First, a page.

Santha Rama Rau
|Born||January 24, 1923|
Madras, British India (now Chennai, India)
|Died||April 21, 2009 (aged 86)|
Amenia, New York, United States
|Alma mater||Wellesley College, Wellesley, Massachusetts|
|Genre||Travel writer, novelist, playwright|
|Notable works||This is India (1953) (novel)|
A Passage to India (1960) (play adaptation)
|Spouse||Faubion Bowers (1951-1966; divorced)|
Gurdon Wattles (1970-1995; his death)
Santha was born the daughter of Sir Benegal Rama Rau, an Indian public servant, and his wife Dhanvanthi Rama Rau, an early advocate of Planned Parenthood. Santha's father was a member of the elite and prestigious Indian Civil Service, and he held the longest ever tenure (1949-57) as Governor of the Reserve Bank of India. Santha's paternal family was highly distinguished. Her grandfather, Benegal Raghavendra Rau, had been one of the earliest Indian doctors educated in western medicine. Her father's elder brother, Benegal Narsing Rau, was a renowned civil servant, jurist and statesman who had had an important role in drafting the Constitution of India. Another uncle, Benegal Shiva Rao, was an eminent journalist and member of Parliament.
While Santha's father was a south Indian Saraswat Brahmin from Canara whose mother-tongue was Konkani, her mother was a Kashmiri Brahmin from the far north of India, who had however grown up in Hubli, not very far from Canara.
In her early years, Rama Rau lived in an India under British rule. When aged 5 and a half, with her 8-year-old sister Premila, she briefly attended an Anglo-Indian School where the teacher anglicized their names. Santha's name was changed to Cynthia and her sister's was changed to Pamela. The environment there they found to be condescending, as their teacher told them that "Indians cheat". They walked home, and never returned to that school. The incident was recounted in Rama Rau's short memoir entitled "By Any Other Name".
Around 1929, she accompanied her father on a political trip to England. There she was educated at St Paul's Girls' School, and left in 1939. After short traveling through South Africa, she returned to India to discover a different place than she remembered. She applied to Wellesley College, Wellesley, Massachusetts, in the United States, and was the first Indian student to be accepted there. She graduated with honors in 1944. Shortly afterward, she published her first book Home to India.
When India won its independence in 1947, Rama Rau's father was appointed as his nation's first ambassador to Japan. While in Tokyo, Japan, she met her future husband, an American, Faubion Bowers. After extensive traveling through Asia and a bit of Africa and Europe, the couple settled in New York City, New York. Rama Rau became an instructor in the English language faculty of Sarah Lawrence College, Bronxville, New York, in 1971, also working as a freelance writer.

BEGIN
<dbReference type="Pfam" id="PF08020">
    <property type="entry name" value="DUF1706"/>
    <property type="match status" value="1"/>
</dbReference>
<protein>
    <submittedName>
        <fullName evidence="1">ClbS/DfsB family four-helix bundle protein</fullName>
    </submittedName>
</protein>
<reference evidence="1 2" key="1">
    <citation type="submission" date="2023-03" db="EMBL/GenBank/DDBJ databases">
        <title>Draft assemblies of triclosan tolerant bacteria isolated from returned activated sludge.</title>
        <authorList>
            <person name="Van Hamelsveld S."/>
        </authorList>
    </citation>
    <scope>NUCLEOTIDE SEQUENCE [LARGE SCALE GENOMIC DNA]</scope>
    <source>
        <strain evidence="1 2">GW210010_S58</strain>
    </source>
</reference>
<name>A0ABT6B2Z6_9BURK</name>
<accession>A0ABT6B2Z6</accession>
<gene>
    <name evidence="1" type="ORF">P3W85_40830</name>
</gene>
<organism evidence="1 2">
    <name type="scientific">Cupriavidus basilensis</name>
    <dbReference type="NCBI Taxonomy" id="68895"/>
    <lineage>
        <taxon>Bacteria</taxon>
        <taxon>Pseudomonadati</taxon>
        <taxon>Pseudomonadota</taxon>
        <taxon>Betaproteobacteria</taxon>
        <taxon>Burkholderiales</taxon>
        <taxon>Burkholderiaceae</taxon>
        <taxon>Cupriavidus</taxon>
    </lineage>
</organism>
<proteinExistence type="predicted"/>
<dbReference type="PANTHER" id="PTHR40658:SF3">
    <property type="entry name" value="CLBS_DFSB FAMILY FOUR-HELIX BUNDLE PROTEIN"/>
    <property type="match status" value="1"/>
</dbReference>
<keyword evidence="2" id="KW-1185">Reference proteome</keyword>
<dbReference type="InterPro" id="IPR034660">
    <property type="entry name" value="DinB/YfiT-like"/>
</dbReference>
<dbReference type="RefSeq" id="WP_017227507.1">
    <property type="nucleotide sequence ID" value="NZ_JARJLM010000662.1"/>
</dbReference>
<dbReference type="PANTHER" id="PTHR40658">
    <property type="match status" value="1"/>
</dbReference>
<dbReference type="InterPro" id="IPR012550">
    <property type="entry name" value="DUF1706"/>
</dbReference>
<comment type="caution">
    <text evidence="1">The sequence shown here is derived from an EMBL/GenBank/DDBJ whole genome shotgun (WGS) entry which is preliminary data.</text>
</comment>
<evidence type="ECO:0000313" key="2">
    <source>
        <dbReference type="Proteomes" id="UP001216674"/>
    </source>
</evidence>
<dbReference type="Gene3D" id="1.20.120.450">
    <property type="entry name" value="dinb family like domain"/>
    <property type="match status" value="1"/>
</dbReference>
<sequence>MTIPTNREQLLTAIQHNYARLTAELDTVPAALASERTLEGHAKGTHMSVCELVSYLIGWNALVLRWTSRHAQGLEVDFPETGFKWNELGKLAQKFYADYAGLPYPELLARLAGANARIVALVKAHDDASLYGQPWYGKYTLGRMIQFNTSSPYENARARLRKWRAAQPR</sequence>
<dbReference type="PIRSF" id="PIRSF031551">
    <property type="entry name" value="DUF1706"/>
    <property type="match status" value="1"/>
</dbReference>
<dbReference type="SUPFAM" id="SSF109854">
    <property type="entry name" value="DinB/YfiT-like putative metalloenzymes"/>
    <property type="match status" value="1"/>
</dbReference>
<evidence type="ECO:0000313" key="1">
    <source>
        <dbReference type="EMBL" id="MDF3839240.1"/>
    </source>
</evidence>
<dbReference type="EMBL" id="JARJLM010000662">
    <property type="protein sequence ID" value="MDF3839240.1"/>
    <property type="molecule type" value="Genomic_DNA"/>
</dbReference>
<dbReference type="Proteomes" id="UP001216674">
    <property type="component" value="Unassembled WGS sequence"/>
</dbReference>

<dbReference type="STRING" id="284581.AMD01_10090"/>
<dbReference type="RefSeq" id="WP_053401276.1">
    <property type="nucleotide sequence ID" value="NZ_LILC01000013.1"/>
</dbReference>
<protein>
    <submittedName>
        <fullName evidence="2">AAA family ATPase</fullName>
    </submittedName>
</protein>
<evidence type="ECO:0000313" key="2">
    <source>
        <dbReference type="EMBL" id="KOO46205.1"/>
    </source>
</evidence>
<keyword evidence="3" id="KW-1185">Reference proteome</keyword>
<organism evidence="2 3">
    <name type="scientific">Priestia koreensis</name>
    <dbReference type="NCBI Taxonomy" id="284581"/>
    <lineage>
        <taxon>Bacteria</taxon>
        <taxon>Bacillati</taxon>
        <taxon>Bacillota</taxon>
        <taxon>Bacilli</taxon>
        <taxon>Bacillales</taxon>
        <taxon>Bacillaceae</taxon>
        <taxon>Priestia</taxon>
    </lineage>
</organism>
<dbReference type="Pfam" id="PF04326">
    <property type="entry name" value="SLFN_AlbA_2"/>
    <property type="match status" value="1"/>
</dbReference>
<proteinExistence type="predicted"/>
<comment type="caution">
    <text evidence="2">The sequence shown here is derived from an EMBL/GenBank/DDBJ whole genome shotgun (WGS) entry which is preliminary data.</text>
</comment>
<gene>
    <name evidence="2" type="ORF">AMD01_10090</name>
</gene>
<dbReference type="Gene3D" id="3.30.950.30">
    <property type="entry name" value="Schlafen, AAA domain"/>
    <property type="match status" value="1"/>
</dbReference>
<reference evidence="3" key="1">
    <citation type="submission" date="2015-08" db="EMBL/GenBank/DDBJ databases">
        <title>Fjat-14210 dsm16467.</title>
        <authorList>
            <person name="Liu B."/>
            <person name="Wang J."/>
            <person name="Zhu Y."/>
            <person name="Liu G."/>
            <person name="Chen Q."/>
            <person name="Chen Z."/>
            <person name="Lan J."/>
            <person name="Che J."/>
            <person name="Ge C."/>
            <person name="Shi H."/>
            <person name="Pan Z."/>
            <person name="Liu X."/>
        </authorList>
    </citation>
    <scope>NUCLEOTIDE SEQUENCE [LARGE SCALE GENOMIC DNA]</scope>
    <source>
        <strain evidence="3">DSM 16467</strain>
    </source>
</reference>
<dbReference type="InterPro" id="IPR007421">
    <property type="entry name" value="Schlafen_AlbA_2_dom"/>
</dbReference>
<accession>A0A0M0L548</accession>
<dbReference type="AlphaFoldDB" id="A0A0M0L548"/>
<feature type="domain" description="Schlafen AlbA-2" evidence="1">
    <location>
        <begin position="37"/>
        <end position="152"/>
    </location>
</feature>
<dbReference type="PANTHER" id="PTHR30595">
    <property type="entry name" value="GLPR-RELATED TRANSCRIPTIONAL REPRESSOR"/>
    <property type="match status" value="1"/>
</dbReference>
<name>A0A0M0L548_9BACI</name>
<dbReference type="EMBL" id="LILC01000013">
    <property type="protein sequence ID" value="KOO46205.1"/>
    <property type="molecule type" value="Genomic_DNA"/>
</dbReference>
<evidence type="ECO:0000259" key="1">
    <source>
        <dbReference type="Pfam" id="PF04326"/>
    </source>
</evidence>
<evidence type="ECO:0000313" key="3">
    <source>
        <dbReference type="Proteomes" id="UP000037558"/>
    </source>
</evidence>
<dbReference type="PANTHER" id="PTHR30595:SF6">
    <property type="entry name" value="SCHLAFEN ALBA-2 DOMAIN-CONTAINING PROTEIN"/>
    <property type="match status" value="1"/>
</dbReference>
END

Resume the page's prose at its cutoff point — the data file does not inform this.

She adapted the novel A Passage to India, with author E. M. Forster's approval, for the theater. The play of the same name was produced for the Oxford Playhouse, Oxford, United Kingdom, moved to the West End in London, United Kingdom, in 1960 for 261 performances, and then on to Broadway in New York City where it was staged 109 times. It was adapted by John Maynard and directed by Waris Hussein for BBC television's Play of the Month in 1965. Although the film rights originally required Rama Rau to write the screenplay, director David Lean found her draft unsatisfactory and was able to reject it, although she is still credited in the titles because he still used some of her dialogue.
Rama Rau is the author of Home to India, East of Home, This is India, Remember the House (a novel), My Russian Journey, Gifts of Passage, The Adventuress, (a novel), View to the Southeast, and An Inheritance, as well as co-author (with Gayatri Devi) of A Princess Remembers: the memoirs of the Maharani of Jaipur.
She married Faubion Bowers in 1951 and had one son, Jai Peter Bowers in 1952. The couple divorced in 1966. In 1970, Rama Rau married Gurdon B. Wattles, and had no children. Faubion Bowers died in November 1999 and is survived by his son, Jai. Jai is currently living in Scottsdale, Arizona, with his wife, Deborah Bowers, and has a daughter, Whitney Bowers. Jai also has two stepchildren, Morgan and Ross Mandeville.
Here Rama Rau details how her mother's ancestors had fled Muslim invaders three hundred years ago ("to settle inappropriately enough, in another Muslim stronghold, Allahabad"). Despite being migrants-and, of course, because of it-the women of the family preserved Kashmiri customs such as brewing green tea, cooking in ghee as opposed to oil, and preferring a variety of breads to rice. In all of this, their fierce sense of origins, their strong feeling for the "Kashmiri Brahmin" community," remained undiminished even though they were exiled in uncomprehending, if not hostile territory.